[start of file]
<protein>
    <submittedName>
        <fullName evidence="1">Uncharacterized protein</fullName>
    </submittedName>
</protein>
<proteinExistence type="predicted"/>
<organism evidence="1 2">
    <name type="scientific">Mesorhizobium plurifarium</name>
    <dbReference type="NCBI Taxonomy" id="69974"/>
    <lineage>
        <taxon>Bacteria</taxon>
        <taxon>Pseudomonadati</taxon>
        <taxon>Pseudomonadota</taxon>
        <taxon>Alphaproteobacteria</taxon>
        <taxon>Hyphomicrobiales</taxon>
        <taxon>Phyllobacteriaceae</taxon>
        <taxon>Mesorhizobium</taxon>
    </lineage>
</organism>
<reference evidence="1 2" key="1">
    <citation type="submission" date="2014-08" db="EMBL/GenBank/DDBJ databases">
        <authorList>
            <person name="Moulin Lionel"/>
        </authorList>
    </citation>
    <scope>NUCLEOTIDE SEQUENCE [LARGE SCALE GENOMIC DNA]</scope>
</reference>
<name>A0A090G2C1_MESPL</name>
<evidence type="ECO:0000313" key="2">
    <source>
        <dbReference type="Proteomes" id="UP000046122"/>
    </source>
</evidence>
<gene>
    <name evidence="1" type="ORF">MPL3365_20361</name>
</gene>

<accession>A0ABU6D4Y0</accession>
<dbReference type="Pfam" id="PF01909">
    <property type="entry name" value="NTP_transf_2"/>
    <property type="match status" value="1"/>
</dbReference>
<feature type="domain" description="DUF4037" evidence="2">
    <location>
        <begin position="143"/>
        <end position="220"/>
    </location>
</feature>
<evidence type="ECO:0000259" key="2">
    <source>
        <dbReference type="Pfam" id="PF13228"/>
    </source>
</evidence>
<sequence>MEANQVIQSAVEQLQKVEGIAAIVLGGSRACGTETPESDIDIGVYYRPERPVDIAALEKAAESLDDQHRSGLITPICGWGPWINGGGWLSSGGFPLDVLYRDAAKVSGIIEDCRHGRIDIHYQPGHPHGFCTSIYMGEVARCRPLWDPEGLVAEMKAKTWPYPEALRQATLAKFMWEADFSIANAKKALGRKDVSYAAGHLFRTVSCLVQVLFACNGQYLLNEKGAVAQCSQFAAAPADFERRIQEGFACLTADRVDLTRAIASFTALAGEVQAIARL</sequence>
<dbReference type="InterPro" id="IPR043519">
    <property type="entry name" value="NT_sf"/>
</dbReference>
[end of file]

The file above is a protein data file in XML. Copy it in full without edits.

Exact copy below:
<protein>
    <submittedName>
        <fullName evidence="1">Uncharacterized protein</fullName>
    </submittedName>
</protein>
<proteinExistence type="predicted"/>
<organism evidence="1 2">
    <name type="scientific">Mesorhizobium plurifarium</name>
    <dbReference type="NCBI Taxonomy" id="69974"/>
    <lineage>
        <taxon>Bacteria</taxon>
        <taxon>Pseudomonadati</taxon>
        <taxon>Pseudomonadota</taxon>
        <taxon>Alphaproteobacteria</taxon>
        <taxon>Hyphomicrobiales</taxon>
        <taxon>Phyllobacteriaceae</taxon>
        <taxon>Mesorhizobium</taxon>
    </lineage>
</organism>
<reference evidence="1 2" key="1">
    <citation type="submission" date="2014-08" db="EMBL/GenBank/DDBJ databases">
        <authorList>
            <person name="Moulin Lionel"/>
        </authorList>
    </citation>
    <scope>NUCLEOTIDE SEQUENCE [LARGE SCALE GENOMIC DNA]</scope>
</reference>
<name>A0A090G2C1_MESPL</name>
<evidence type="ECO:0000313" key="2">
    <source>
        <dbReference type="Proteomes" id="UP000046122"/>
    </source>
</evidence>
<gene>
    <name evidence="1" type="ORF">MPL3365_20361</name>
</gene>

<accession>A0ABU6D4Y0</accession>
<dbReference type="Pfam" id="PF01909">
    <property type="entry name" value="NTP_transf_2"/>
    <property type="match status" value="1"/>
</dbReference>
<feature type="domain" description="DUF4037" evidence="2">
    <location>
        <begin position="143"/>
        <end position="220"/>
    </location>
</feature>
<evidence type="ECO:0000259" key="2">
    <source>
        <dbReference type="Pfam" id="PF13228"/>
    </source>
</evidence>
<sequence>MEANQVIQSAVEQLQKVEGIAAIVLGGSRACGTETPESDIDIGVYYRPERPVDIAALEKAAESLDDQHRSGLITPICGWGPWINGGGWLSSGGFPLDVLYRDAAKVSGIIEDCRHGRIDIHYQPGHPHGFCTSIYMGEVARCRPLWDPEGLVAEMKAKTWPYPEALRQATLAKFMWEADFSIANAKKALGRKDVSYAAGHLFRTVSCLVQVLFACNGQYLLNEKGAVAQCSQFAAAPADFERRIQEGFACLTADRVDLTRAIASFTALAGEVQAIARL</sequence>
<dbReference type="InterPro" id="IPR043519">
    <property type="entry name" value="NT_sf"/>
</dbReference>